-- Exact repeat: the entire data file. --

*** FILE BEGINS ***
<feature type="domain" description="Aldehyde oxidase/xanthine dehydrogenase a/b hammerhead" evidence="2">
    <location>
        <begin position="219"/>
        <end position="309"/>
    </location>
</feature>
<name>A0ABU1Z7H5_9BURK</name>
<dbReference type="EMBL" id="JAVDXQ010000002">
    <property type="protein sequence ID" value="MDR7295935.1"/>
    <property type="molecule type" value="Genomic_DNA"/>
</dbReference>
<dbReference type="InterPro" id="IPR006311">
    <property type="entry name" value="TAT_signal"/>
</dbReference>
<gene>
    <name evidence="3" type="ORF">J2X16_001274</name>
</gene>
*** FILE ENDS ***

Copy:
<feature type="domain" description="Aldehyde oxidase/xanthine dehydrogenase a/b hammerhead" evidence="2">
    <location>
        <begin position="219"/>
        <end position="309"/>
    </location>
</feature>
<name>A0ABU1Z7H5_9BURK</name>
<dbReference type="EMBL" id="JAVDXQ010000002">
    <property type="protein sequence ID" value="MDR7295935.1"/>
    <property type="molecule type" value="Genomic_DNA"/>
</dbReference>
<dbReference type="InterPro" id="IPR006311">
    <property type="entry name" value="TAT_signal"/>
</dbReference>
<gene>
    <name evidence="3" type="ORF">J2X16_001274</name>
</gene>